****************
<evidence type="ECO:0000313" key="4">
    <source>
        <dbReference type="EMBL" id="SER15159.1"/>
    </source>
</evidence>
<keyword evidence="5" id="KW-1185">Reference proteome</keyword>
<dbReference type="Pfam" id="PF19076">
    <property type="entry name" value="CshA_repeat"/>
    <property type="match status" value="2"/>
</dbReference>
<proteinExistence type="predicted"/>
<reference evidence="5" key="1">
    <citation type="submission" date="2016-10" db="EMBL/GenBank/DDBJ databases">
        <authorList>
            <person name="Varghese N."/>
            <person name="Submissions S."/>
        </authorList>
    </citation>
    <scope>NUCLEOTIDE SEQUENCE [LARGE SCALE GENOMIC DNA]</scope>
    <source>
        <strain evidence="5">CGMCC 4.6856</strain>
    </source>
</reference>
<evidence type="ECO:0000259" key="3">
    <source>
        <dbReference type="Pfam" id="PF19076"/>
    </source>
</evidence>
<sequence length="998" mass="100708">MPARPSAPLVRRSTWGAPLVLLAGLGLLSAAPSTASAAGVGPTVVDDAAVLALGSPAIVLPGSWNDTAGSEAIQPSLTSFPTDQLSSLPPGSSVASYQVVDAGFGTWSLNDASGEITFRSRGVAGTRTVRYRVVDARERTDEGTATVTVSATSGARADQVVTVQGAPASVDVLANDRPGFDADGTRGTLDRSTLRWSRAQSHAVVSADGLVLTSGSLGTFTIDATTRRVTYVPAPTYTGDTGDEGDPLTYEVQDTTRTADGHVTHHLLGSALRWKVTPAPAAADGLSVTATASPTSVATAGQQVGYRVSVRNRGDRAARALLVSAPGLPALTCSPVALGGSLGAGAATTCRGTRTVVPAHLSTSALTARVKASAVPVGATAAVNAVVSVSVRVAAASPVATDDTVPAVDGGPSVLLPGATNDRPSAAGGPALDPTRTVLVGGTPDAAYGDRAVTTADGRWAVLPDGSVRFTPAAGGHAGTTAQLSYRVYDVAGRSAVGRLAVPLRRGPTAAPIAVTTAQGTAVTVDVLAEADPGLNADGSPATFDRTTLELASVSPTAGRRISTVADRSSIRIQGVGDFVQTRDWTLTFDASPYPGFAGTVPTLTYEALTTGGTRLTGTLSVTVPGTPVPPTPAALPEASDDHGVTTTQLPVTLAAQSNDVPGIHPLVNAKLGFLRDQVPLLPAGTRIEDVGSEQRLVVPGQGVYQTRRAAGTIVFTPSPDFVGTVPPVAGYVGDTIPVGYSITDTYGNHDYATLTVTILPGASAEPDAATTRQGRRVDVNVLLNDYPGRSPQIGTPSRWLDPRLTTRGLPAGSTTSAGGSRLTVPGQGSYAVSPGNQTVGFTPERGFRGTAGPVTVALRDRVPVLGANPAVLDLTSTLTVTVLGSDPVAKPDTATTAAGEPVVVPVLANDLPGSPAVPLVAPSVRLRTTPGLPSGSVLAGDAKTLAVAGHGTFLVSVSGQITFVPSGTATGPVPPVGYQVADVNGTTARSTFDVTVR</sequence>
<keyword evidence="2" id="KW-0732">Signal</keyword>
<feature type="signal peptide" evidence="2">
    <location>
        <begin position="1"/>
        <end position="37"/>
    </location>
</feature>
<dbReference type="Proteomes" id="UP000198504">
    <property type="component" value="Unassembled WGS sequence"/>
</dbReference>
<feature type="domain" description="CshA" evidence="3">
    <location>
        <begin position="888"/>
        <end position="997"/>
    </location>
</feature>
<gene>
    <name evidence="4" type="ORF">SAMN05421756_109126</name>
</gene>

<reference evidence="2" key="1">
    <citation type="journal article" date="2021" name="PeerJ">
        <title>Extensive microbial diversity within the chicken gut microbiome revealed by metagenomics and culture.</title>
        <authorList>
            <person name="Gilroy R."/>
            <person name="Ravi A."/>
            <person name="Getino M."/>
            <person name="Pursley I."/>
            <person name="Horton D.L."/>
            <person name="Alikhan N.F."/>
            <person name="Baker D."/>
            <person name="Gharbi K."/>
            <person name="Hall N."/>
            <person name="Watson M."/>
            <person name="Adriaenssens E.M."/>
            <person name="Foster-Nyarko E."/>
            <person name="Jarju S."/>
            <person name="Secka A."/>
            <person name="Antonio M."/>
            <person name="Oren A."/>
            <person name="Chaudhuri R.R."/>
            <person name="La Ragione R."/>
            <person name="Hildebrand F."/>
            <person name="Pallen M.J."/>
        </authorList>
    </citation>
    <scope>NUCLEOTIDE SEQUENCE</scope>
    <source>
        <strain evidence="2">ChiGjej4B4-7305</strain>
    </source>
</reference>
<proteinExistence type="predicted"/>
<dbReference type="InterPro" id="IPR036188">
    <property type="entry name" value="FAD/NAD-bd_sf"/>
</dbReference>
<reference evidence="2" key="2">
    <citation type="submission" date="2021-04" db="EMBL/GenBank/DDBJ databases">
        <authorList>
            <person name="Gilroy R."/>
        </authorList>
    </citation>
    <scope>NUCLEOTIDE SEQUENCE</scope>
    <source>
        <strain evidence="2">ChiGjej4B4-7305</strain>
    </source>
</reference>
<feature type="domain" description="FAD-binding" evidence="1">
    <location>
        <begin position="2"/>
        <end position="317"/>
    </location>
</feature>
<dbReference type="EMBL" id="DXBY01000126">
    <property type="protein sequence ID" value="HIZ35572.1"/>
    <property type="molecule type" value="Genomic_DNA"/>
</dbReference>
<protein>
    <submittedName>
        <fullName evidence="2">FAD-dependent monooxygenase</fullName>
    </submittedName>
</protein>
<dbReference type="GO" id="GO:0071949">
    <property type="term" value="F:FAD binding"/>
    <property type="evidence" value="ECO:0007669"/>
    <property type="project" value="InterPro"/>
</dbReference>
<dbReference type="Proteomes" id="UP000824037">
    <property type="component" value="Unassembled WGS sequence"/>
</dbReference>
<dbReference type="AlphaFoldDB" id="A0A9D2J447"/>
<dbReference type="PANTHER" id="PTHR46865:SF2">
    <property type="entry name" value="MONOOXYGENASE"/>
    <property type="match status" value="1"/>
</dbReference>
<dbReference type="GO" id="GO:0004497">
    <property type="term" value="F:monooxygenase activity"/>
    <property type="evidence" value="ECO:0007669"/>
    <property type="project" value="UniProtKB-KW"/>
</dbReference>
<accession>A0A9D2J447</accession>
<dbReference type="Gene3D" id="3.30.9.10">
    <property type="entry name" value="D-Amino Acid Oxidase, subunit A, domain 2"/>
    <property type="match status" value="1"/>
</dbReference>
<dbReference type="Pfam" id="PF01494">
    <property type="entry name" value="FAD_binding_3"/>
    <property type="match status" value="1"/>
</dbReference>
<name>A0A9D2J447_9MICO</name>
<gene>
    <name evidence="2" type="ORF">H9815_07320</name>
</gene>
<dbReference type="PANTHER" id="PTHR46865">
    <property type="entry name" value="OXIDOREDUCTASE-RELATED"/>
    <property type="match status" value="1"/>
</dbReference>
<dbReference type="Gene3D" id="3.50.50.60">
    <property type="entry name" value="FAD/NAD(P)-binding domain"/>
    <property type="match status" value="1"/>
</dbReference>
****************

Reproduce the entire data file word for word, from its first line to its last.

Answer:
<evidence type="ECO:0000313" key="4">
    <source>
        <dbReference type="EMBL" id="SER15159.1"/>
    </source>
</evidence>
<keyword evidence="5" id="KW-1185">Reference proteome</keyword>
<dbReference type="Pfam" id="PF19076">
    <property type="entry name" value="CshA_repeat"/>
    <property type="match status" value="2"/>
</dbReference>
<proteinExistence type="predicted"/>
<reference evidence="5" key="1">
    <citation type="submission" date="2016-10" db="EMBL/GenBank/DDBJ databases">
        <authorList>
            <person name="Varghese N."/>
            <person name="Submissions S."/>
        </authorList>
    </citation>
    <scope>NUCLEOTIDE SEQUENCE [LARGE SCALE GENOMIC DNA]</scope>
    <source>
        <strain evidence="5">CGMCC 4.6856</strain>
    </source>
</reference>
<evidence type="ECO:0000259" key="3">
    <source>
        <dbReference type="Pfam" id="PF19076"/>
    </source>
</evidence>
<sequence length="998" mass="100708">MPARPSAPLVRRSTWGAPLVLLAGLGLLSAAPSTASAAGVGPTVVDDAAVLALGSPAIVLPGSWNDTAGSEAIQPSLTSFPTDQLSSLPPGSSVASYQVVDAGFGTWSLNDASGEITFRSRGVAGTRTVRYRVVDARERTDEGTATVTVSATSGARADQVVTVQGAPASVDVLANDRPGFDADGTRGTLDRSTLRWSRAQSHAVVSADGLVLTSGSLGTFTIDATTRRVTYVPAPTYTGDTGDEGDPLTYEVQDTTRTADGHVTHHLLGSALRWKVTPAPAAADGLSVTATASPTSVATAGQQVGYRVSVRNRGDRAARALLVSAPGLPALTCSPVALGGSLGAGAATTCRGTRTVVPAHLSTSALTARVKASAVPVGATAAVNAVVSVSVRVAAASPVATDDTVPAVDGGPSVLLPGATNDRPSAAGGPALDPTRTVLVGGTPDAAYGDRAVTTADGRWAVLPDGSVRFTPAAGGHAGTTAQLSYRVYDVAGRSAVGRLAVPLRRGPTAAPIAVTTAQGTAVTVDVLAEADPGLNADGSPATFDRTTLELASVSPTAGRRISTVADRSSIRIQGVGDFVQTRDWTLTFDASPYPGFAGTVPTLTYEALTTGGTRLTGTLSVTVPGTPVPPTPAALPEASDDHGVTTTQLPVTLAAQSNDVPGIHPLVNAKLGFLRDQVPLLPAGTRIEDVGSEQRLVVPGQGVYQTRRAAGTIVFTPSPDFVGTVPPVAGYVGDTIPVGYSITDTYGNHDYATLTVTILPGASAEPDAATTRQGRRVDVNVLLNDYPGRSPQIGTPSRWLDPRLTTRGLPAGSTTSAGGSRLTVPGQGSYAVSPGNQTVGFTPERGFRGTAGPVTVALRDRVPVLGANPAVLDLTSTLTVTVLGSDPVAKPDTATTAAGEPVVVPVLANDLPGSPAVPLVAPSVRLRTTPGLPSGSVLAGDAKTLAVAGHGTFLVSVSGQITFVPSGTATGPVPPVGYQVADVNGTTARSTFDVTVR</sequence>
<keyword evidence="2" id="KW-0732">Signal</keyword>
<feature type="signal peptide" evidence="2">
    <location>
        <begin position="1"/>
        <end position="37"/>
    </location>
</feature>
<dbReference type="Proteomes" id="UP000198504">
    <property type="component" value="Unassembled WGS sequence"/>
</dbReference>
<feature type="domain" description="CshA" evidence="3">
    <location>
        <begin position="888"/>
        <end position="997"/>
    </location>
</feature>
<gene>
    <name evidence="4" type="ORF">SAMN05421756_109126</name>
</gene>

<reference evidence="2" key="1">
    <citation type="journal article" date="2021" name="PeerJ">
        <title>Extensive microbial diversity within the chicken gut microbiome revealed by metagenomics and culture.</title>
        <authorList>
            <person name="Gilroy R."/>
            <person name="Ravi A."/>
            <person name="Getino M."/>
            <person name="Pursley I."/>
            <person name="Horton D.L."/>
            <person name="Alikhan N.F."/>
            <person name="Baker D."/>
            <person name="Gharbi K."/>
            <person name="Hall N."/>
            <person name="Watson M."/>
            <person name="Adriaenssens E.M."/>
            <person name="Foster-Nyarko E."/>
            <person name="Jarju S."/>
            <person name="Secka A."/>
            <person name="Antonio M."/>
            <person name="Oren A."/>
            <person name="Chaudhuri R.R."/>
            <person name="La Ragione R."/>
            <person name="Hildebrand F."/>
            <person name="Pallen M.J."/>
        </authorList>
    </citation>
    <scope>NUCLEOTIDE SEQUENCE</scope>
    <source>
        <strain evidence="2">ChiGjej4B4-7305</strain>
    </source>
</reference>
<proteinExistence type="predicted"/>
<dbReference type="InterPro" id="IPR036188">
    <property type="entry name" value="FAD/NAD-bd_sf"/>
</dbReference>
<reference evidence="2" key="2">
    <citation type="submission" date="2021-04" db="EMBL/GenBank/DDBJ databases">
        <authorList>
            <person name="Gilroy R."/>
        </authorList>
    </citation>
    <scope>NUCLEOTIDE SEQUENCE</scope>
    <source>
        <strain evidence="2">ChiGjej4B4-7305</strain>
    </source>
</reference>
<feature type="domain" description="FAD-binding" evidence="1">
    <location>
        <begin position="2"/>
        <end position="317"/>
    </location>
</feature>
<dbReference type="EMBL" id="DXBY01000126">
    <property type="protein sequence ID" value="HIZ35572.1"/>
    <property type="molecule type" value="Genomic_DNA"/>
</dbReference>
<protein>
    <submittedName>
        <fullName evidence="2">FAD-dependent monooxygenase</fullName>
    </submittedName>
</protein>
<dbReference type="GO" id="GO:0071949">
    <property type="term" value="F:FAD binding"/>
    <property type="evidence" value="ECO:0007669"/>
    <property type="project" value="InterPro"/>
</dbReference>
<dbReference type="Proteomes" id="UP000824037">
    <property type="component" value="Unassembled WGS sequence"/>
</dbReference>
<dbReference type="AlphaFoldDB" id="A0A9D2J447"/>
<dbReference type="PANTHER" id="PTHR46865:SF2">
    <property type="entry name" value="MONOOXYGENASE"/>
    <property type="match status" value="1"/>
</dbReference>
<dbReference type="GO" id="GO:0004497">
    <property type="term" value="F:monooxygenase activity"/>
    <property type="evidence" value="ECO:0007669"/>
    <property type="project" value="UniProtKB-KW"/>
</dbReference>
<accession>A0A9D2J447</accession>
<dbReference type="Gene3D" id="3.30.9.10">
    <property type="entry name" value="D-Amino Acid Oxidase, subunit A, domain 2"/>
    <property type="match status" value="1"/>
</dbReference>
<dbReference type="Pfam" id="PF01494">
    <property type="entry name" value="FAD_binding_3"/>
    <property type="match status" value="1"/>
</dbReference>
<name>A0A9D2J447_9MICO</name>
<gene>
    <name evidence="2" type="ORF">H9815_07320</name>
</gene>
<dbReference type="PANTHER" id="PTHR46865">
    <property type="entry name" value="OXIDOREDUCTASE-RELATED"/>
    <property type="match status" value="1"/>
</dbReference>
<dbReference type="Gene3D" id="3.50.50.60">
    <property type="entry name" value="FAD/NAD(P)-binding domain"/>
    <property type="match status" value="1"/>
</dbReference>